Liquid Instruments recently announced the addition of the ChatGPT language model to its Moku family of software-defined test & measurement platforms, providing the ability to generate custom FPGA code that's instantly deployable. It enables users without any prior knowledge of digital logic design or programming to expedite FPGA programming, leveraging ChatGPT and Moku Cloud Compile. Thus, users can deploy custom bitstreams on their Moku devices.
Engineers and technicians now are able to use natural-language commands to develop VHDL code faster and with less time and effort. The Moku platform deploys the code to the device’s FPGA, allowing for real-time interaction with real-world signals. Using AI with Moku Cloud Compile not only speeds up testing, it gives users the ability to do more than what was possible with legacy devices.
An engineer with any level of experience can leverage the ChatGPT functionality to create complex VHDL code, which is used by Moku Cloud Compile (MCC) and loaded into a Moku device. As a result, users can perform tasks such as advanced triggering logic and real-time signal processing to address time-gated measurements of infrequent events, or signal conditioning of sensor data.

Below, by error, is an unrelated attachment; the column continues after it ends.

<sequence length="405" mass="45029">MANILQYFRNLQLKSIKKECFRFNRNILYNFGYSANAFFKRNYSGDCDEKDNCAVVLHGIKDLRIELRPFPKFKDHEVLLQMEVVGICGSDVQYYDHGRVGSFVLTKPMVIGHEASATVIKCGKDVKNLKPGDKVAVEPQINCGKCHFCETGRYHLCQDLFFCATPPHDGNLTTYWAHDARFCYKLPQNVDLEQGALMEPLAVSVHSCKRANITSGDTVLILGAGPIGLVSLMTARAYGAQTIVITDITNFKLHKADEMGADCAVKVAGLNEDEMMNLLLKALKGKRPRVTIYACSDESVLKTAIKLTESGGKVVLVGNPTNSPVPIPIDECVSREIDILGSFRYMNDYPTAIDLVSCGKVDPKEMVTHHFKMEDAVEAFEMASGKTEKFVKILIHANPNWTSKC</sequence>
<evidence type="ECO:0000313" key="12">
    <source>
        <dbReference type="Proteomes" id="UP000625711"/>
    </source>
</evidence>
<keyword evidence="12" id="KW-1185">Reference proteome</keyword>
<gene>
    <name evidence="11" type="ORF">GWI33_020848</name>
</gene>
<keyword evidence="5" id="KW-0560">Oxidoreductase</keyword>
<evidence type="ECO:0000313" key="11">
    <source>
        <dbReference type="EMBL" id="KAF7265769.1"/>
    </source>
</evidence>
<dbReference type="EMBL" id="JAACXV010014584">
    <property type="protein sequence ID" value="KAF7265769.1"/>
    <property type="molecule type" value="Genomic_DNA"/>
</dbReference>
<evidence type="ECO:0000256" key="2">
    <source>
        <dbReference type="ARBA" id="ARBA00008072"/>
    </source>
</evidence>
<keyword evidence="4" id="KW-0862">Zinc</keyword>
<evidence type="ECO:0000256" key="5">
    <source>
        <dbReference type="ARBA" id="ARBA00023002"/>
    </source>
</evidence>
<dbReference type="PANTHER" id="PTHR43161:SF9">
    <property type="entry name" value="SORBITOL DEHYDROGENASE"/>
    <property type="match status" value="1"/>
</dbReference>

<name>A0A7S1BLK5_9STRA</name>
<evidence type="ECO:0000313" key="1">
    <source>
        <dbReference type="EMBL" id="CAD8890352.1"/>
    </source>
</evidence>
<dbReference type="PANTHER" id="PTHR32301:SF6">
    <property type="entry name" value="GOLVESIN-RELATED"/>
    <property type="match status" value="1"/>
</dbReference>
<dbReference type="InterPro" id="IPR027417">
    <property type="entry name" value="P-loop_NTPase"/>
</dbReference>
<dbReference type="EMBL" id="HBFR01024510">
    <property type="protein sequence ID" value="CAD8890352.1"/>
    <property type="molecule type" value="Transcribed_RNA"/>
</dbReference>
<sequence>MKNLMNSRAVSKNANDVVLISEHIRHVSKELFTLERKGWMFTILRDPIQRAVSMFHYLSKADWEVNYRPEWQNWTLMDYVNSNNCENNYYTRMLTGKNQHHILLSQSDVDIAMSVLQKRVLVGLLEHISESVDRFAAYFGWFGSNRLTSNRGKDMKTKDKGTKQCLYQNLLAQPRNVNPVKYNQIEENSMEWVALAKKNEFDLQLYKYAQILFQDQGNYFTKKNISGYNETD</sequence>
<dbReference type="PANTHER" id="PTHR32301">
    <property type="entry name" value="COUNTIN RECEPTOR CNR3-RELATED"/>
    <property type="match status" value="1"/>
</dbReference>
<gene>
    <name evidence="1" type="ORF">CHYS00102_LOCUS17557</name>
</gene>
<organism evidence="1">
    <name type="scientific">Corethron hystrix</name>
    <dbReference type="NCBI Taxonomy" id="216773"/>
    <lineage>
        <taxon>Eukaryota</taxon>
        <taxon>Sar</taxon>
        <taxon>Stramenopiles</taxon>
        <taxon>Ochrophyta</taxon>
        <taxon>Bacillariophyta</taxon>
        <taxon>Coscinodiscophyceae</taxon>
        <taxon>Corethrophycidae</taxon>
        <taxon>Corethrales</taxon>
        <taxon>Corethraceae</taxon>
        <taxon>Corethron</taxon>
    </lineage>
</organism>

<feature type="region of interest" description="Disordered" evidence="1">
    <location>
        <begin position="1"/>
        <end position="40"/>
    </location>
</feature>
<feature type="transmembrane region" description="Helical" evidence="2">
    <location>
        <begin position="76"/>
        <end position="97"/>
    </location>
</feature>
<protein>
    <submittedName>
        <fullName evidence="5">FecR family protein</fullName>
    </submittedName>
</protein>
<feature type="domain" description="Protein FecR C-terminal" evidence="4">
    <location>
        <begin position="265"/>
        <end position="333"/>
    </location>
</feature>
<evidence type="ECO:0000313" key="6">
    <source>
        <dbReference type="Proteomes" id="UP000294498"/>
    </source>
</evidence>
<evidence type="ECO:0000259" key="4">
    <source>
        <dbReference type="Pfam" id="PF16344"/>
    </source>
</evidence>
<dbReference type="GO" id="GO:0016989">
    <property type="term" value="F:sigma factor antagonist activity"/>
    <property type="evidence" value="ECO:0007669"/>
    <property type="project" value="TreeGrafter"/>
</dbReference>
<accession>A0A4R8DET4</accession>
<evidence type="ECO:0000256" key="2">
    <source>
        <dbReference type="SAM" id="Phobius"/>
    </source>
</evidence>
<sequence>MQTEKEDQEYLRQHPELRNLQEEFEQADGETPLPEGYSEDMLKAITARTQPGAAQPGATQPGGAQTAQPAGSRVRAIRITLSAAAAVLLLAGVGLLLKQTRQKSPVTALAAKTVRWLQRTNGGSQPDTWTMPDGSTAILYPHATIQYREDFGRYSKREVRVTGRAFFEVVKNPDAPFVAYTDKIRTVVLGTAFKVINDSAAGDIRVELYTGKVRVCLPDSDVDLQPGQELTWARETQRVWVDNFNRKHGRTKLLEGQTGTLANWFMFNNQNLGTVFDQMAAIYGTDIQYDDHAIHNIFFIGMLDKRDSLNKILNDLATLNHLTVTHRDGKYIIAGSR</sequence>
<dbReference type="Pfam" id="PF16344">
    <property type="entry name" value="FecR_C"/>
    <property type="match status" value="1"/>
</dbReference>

Speeding up development time, MCC manages issues like complicated FPGA programming tools, interfacing, and deploying to real-world hardware, while ChatGPT writes the actual code. Using Moku:Pro as an example, the code snippet shown in the figure below sets the two outputs to the absolute value of the inputs, with ChatGPT doing the hard work. While this is a simple example, ChatGPT can write logic to compute math operations, logical operations, and more complex processing like moving averages and outlier rejection.
In addition, ChatGPT will suggest improvements and optimizations to any existing code, enabling further functionality in modules such as filtering or signal processing. The company also launched upgrades for Moku:Lab, Moku:Pro, and Moku:Go, adding multi-instrument and customization capabilities. This helps strengthen API support, improve the capabilities of multiple software-defined instruments, and support a broader range of use cases for closed-loop control systems, precision spectroscopy, microscopy, and others.
Improving consistency in user experience and code portability, Moku version 3.0 also integrates the Phasemeter to Moku:Go and offers increased desktop support for all Moku:Pro instruments.
The upgrades to Moku:Lab include Multi-Instrument Mode and Moku Cloud Compile, with Windows, macOS, and iPadOS support for all instruments, along with upgraded API support. With Moku:Lab’s Multi-instrument Mode, users are able to employ two instruments simultaneously, using Moku Cloud Compile to efficiently write and deploy VHDL code for custom features.
Providing a range of added features, the Frequency Response Analyzer tool had its maximum frequency increased from 120 to 200 MHz, with a sweep resolution raised from 512 to 8,192 points, with an added progress display on the graph. The Dynamic Amplitude feature automatically optimizes output signals, along with an In/In1 measurement mode, and the frequency axis can now be locked to prevent accidental changes during a long sweep.